Expedia trumpeted a 36% increase in international revenue to $454 million in Q1 2013, having added 26 international points of sale in 19 different countries in the last two years. Yet despite Expedia’s recent surge of acquisition activity, international revenue sources still contribute less than half of the company’s total income.

Expedia’s current stock price suggests market skepticism that its U.S.-focused business will keep pace with Priceline’s internationally fueled growth. While Priceline trades at a price-to-sales ratio over 8 on revenue of $5.5 billion, Expedia’s ratio hovers around 2 on only slightly lower revenue of $4.4 billion.  

Expedia also falls short of Priceline‘s profitability. Priceline has an operating margin of 35%, in large part due to its focus on the highly profitable, fragmented European hotel market. In comparison, Expedia’s operating margin is just 12%. Although Expedia has comparable revenue to Priceline, its lower margins resulted in 2012 earnings that were less than half of Priceline’s. With its slim operating margins, using the price-to-earnings (P/E) metric, Expedia is significantly more expensive than Priceline. Expedia trades at a P/E of 48 while Priceline has a P/E of 32.

Orbitz’s Comeback?

With a market cap of just $1 billion, and a price-to-sales ratio of 1.25, Orbitz is significantly smaller and cheaper than Priceline or Expedia. Orbitz has had negative net income in each of the last three years, and has struggled to keep pace with its competitors. A surprisingly strong Q1 2013, in which Orbitz’s quarterly revenue grew by 7% to over $200 million, drove Orbitz stock to triple in value from February 2013 to now. However, it’s still unclear whether Q1 2013 represents a company turnaround, or simply a lucky quarter.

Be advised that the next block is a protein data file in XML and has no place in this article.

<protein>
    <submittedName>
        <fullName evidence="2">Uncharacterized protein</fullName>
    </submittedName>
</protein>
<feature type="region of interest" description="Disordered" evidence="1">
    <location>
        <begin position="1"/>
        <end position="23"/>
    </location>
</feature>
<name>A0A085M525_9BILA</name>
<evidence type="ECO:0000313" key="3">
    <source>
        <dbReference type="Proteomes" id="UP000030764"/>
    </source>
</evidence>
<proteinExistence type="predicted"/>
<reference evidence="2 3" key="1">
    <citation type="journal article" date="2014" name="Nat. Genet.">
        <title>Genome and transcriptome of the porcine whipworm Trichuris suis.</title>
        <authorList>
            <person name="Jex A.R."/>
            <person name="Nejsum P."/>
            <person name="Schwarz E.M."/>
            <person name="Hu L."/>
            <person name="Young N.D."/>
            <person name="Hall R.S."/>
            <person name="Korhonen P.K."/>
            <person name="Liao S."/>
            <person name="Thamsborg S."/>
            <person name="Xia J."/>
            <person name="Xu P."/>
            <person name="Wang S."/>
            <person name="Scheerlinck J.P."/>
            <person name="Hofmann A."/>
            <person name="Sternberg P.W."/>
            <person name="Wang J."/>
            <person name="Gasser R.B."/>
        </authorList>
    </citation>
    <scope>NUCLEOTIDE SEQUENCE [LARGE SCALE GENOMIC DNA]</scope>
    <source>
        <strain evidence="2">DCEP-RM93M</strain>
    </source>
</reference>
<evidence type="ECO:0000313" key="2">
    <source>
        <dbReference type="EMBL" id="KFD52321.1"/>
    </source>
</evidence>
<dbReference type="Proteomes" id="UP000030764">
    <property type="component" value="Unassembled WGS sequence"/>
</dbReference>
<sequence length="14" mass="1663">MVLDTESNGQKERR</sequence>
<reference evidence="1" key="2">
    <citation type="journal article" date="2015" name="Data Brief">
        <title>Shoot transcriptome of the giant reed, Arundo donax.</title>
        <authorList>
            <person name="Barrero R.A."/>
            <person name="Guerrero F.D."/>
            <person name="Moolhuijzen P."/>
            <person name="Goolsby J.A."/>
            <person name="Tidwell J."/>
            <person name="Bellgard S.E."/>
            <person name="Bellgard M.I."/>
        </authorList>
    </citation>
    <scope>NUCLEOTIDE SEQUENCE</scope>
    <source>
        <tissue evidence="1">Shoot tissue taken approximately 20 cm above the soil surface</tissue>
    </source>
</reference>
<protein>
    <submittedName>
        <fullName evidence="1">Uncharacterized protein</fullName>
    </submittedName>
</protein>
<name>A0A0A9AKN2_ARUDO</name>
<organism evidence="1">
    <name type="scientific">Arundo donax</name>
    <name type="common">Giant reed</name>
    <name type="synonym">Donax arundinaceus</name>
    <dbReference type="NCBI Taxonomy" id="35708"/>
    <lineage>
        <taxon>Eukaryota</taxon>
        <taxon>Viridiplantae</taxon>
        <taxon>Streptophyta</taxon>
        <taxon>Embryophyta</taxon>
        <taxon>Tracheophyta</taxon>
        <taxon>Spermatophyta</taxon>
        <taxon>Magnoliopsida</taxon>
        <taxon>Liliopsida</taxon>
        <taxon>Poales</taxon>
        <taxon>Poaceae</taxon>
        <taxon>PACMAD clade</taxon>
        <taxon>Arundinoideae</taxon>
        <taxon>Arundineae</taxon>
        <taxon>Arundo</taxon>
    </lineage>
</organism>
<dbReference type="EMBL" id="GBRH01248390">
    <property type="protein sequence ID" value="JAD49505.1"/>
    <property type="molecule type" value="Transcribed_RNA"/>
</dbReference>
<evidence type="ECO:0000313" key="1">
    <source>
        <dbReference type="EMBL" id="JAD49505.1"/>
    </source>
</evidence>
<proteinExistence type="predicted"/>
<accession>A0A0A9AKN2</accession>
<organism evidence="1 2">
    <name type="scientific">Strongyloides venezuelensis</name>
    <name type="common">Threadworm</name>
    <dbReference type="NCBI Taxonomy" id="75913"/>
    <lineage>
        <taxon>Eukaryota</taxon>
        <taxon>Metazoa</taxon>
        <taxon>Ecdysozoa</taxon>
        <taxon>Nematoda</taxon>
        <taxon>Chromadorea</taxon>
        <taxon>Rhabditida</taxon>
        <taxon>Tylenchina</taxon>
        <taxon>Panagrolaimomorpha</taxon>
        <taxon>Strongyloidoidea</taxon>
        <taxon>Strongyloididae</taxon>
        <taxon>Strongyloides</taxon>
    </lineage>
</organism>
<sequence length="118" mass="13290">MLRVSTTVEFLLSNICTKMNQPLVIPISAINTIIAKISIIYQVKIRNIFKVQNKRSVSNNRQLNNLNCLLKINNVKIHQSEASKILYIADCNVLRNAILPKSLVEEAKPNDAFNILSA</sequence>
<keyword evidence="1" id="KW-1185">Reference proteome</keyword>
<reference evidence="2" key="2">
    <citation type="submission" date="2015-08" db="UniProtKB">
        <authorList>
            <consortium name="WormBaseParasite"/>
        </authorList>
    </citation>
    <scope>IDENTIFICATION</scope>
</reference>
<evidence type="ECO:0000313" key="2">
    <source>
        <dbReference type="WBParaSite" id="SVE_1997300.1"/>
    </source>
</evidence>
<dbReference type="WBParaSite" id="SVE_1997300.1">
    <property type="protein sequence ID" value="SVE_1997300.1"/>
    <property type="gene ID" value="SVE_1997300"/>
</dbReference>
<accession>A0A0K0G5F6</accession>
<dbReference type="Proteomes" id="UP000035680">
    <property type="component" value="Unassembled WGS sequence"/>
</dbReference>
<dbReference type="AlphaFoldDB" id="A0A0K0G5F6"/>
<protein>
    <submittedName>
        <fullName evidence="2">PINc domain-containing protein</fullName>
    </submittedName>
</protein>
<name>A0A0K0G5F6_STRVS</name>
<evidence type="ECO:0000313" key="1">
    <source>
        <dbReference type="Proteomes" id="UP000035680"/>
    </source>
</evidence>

Orbitz’s comeback strategy revolves around the growing mobile bookings business. Tablet bookings have grown from next to nothing to close to 10% of the industry in just three years and they already make up 25% of Orbitz’s $225 milllion in annual hotel reservations. Hoping to further capitalize on its burgeoning niche, in February 2013 Orbitz became the first online travel agency to launch an iPad app that allows travelers to book flights, hotels and rental cars through a single app. 

Priceline’s Prized Position

Priceline’s industry-leading operating margins and steady position at the head of fast-growing international markets make it the strongest of the U.S. online travel agencies. Though Expedia and Orbitz each have unique and promising plans for growth, neither can match Priceline’s established position in fast-growing markets and consistent profitability. Investors interested in capitalizing on the growth of online travel booking would do well by purchasing stock in Priceline.  


Colin Tweel has no position in any stocks mentioned. The Motley Fool recommends Priceline.com. The Motley Fool owns shares of Priceline.com. Try any of our Foolish newsletter services free for 30 days. We Fools may not all hold the same opinions, but we all believe that considering a diverse range of insights makes us better investors. The Motley Fool has a disclosure policy. Is this post wrong? Click here. Think you can do better? Join us and write your own!